Cooke, L. 2011. The Use of Historic Photographs for the Study of Earthen Architecture. In. Ranier, L, Bass Rivera, A and Gandreau, D. Terra 2008. 10th International Conference on the Study and Conservation of Earthen Architecture February 1st-5th 2008. Bamako, Mali. Los Angeles: Getty Conservation Institute. p.155-160.

Cooke, L. 2011. Earthen architecture in the United Kingdom. In. Terra Europae – Earthen Architecture in the European Union. Pisa, Italy: Edizioni ETS. p. 188-191.

Cooke, L, Chabenet, M, and O’Reilly, B. 2011. Earthen architecture in Northwestern Europe: Ireland, the United Kingdom and Northern France. In. Terra Europae – Earthen Architecture in the European Union. Pisa, Italy: Edizioni ETS. p. 48-63.

Cooke, L, 2010. Conservation Approaches to Earthen Architecture in Archaeological Contexts. British Archaeological Reports International Series S2147. Oxford: Archaeopress.

Cooke, L. 2008. The archaeologist’s challenge or despair: reburial at Merv, Turkmenistan. Conservation and Management of Archaeological Sites. Vol. 9 No. 2, 97–112.

Cooke, L. 2007. Shir Dor Madrasa, Samarkand, Uzbekistan; Saminid Mausoleum, Bukhara, Uzbekistan; GreatKyz Kala, Merv, Turkmenistan. 1001 Buildings You Must See Before You Die. Quintessence, London.

Cooke, L. 2004. Earthen Building Materials and Techniques at Merv, Turkmenistan. Preprints 4th International Conference on Building with Earth. 29.-30 October 2004. Leipzig, Germany. Weimar Germany: Dachverband Lehm e.V.



Undergraduate 2nd year World Archaeology option The Invention of World Heritage

Undergraduate 3rd year World Archaeology option The Invention of World Heritage

Undergraduate 3rd year Assessed Seminar option Sustaining the Historic Environment



Postgraduate Issues in Cultural Heritage Conservation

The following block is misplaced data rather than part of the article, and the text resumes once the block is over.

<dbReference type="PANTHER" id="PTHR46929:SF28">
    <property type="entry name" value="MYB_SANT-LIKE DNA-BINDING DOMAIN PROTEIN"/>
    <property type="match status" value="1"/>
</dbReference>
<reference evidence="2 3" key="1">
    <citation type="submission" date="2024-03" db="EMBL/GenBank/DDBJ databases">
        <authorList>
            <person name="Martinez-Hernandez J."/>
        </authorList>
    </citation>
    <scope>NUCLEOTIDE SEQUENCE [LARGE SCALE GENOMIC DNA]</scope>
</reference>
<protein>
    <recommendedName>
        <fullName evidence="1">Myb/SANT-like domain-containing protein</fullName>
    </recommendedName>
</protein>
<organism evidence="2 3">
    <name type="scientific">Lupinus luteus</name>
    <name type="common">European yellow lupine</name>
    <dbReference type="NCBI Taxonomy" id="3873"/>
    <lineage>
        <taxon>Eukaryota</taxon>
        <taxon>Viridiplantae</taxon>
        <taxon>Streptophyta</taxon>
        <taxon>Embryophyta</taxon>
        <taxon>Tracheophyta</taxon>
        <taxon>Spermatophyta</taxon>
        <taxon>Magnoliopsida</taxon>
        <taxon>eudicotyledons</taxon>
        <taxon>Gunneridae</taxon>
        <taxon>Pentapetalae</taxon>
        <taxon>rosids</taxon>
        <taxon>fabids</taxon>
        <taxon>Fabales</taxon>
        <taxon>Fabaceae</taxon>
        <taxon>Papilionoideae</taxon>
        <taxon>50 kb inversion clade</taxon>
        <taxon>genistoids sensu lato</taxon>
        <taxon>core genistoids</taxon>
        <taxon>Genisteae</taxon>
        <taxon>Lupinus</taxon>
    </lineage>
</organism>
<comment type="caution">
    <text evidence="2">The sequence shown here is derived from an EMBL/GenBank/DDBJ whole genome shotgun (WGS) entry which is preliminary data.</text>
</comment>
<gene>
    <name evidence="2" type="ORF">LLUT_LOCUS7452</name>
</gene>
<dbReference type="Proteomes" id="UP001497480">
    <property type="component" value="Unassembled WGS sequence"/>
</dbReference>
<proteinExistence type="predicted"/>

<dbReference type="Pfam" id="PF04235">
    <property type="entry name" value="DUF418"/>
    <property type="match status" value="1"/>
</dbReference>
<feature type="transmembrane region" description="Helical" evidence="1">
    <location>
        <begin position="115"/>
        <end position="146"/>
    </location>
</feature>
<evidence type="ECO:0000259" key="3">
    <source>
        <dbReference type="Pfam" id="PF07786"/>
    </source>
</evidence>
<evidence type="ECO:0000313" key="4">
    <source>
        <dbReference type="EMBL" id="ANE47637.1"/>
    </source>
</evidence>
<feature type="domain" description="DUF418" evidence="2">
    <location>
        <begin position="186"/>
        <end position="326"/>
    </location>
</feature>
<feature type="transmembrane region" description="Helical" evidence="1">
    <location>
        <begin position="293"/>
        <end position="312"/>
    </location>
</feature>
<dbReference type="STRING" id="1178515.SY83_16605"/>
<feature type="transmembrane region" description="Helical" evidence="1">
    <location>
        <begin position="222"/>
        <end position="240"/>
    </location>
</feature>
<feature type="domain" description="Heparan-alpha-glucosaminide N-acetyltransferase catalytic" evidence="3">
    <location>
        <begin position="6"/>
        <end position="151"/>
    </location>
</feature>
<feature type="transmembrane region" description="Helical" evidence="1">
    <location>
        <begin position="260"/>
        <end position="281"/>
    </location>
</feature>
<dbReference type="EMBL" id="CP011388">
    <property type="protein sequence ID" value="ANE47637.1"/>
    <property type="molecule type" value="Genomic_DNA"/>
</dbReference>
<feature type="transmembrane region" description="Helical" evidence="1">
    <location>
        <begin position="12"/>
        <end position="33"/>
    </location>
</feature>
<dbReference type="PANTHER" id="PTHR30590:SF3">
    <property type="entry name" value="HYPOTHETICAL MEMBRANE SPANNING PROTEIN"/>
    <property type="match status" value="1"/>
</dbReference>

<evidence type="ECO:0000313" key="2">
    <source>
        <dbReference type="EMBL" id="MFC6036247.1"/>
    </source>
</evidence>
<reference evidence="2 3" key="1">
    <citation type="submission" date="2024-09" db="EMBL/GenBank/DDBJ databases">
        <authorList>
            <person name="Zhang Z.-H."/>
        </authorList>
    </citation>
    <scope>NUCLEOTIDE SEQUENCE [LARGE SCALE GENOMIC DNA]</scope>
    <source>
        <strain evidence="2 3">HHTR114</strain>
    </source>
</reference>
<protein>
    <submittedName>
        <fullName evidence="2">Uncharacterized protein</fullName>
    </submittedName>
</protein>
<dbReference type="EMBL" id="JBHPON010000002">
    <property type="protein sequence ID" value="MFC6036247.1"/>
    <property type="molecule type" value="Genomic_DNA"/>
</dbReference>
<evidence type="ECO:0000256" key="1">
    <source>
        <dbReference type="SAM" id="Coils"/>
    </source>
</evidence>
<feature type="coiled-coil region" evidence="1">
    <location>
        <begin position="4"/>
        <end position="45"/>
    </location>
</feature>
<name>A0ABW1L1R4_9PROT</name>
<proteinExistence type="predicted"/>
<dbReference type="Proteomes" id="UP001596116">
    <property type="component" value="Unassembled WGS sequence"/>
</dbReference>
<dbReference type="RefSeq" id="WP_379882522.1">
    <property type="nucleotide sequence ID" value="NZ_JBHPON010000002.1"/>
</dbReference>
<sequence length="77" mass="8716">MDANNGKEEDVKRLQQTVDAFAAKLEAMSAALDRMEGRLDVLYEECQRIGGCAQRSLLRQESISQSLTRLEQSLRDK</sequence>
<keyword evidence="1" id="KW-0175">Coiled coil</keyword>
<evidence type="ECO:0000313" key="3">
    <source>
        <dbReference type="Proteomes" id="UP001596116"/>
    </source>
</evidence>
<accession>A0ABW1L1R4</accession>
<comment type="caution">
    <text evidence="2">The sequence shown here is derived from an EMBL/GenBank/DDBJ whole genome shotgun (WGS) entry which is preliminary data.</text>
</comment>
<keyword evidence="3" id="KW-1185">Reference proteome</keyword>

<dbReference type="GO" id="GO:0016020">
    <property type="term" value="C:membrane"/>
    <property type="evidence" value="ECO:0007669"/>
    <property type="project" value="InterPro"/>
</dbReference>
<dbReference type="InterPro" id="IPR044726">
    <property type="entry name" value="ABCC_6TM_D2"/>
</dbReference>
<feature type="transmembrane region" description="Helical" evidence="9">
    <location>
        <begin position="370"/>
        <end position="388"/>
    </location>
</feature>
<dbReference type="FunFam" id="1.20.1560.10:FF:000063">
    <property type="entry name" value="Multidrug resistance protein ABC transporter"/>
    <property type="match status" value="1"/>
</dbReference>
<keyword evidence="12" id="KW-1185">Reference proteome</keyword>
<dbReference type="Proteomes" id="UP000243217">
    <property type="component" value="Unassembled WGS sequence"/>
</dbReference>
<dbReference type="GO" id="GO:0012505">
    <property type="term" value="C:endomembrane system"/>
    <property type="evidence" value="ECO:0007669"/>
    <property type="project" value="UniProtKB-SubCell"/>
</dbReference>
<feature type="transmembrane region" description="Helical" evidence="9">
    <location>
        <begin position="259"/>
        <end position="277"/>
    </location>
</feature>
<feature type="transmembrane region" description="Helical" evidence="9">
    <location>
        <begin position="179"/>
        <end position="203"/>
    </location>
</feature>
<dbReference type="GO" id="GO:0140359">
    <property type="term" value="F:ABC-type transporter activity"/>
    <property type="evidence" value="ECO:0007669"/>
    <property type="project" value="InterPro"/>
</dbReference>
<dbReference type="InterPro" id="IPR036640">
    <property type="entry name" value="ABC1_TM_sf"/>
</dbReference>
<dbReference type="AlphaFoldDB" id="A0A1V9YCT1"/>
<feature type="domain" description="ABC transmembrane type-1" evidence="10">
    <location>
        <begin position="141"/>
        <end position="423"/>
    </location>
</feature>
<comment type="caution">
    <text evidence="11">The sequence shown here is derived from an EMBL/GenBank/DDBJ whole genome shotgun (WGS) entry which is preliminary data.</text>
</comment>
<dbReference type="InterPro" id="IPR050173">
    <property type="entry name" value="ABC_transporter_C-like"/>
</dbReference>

Postgraduate Practical Building Conservation Skills

Postgraduate Heritage Protection

Postgraduate Sustainable Conservation Skills

Postgraduate Conservation Solutions

Contact details

Dr Louise Cooke
Archaeology Department
University of York
The King's Manor


External activities


Louise is an expert member of the International ICOMOS Scientific Committee on Earthen Architectural Heritage.

Louise has been a consultant to the Abu Dhabi Association for Cultural Heritage (ADACH), Global Heritage Fund (GHF), and desk-based reviewer for ICOMOS and World Monument Fund.

In the UK Louise has undertaken work for English Heritage and others. Most recently working for the North York Moors National Park on the development of a £3.5 million HLF funded This Exploited Land Landscape Partnership Scheme which will conserve industrial ruins relating to the 19th century ironstone and railway heritage of the North York Moors.

Louise was a founder member, director and Chair of Earth Building UK. The UK and Ireland’s earth building charity.

Louise was the UK contributor to the Terra Europae Project 2011.

From 2007-2013 Louise was reviews editor for the Journal of Conservation and Management of Archaeological Sites.

Blog: https://lucooke.wordpress.com/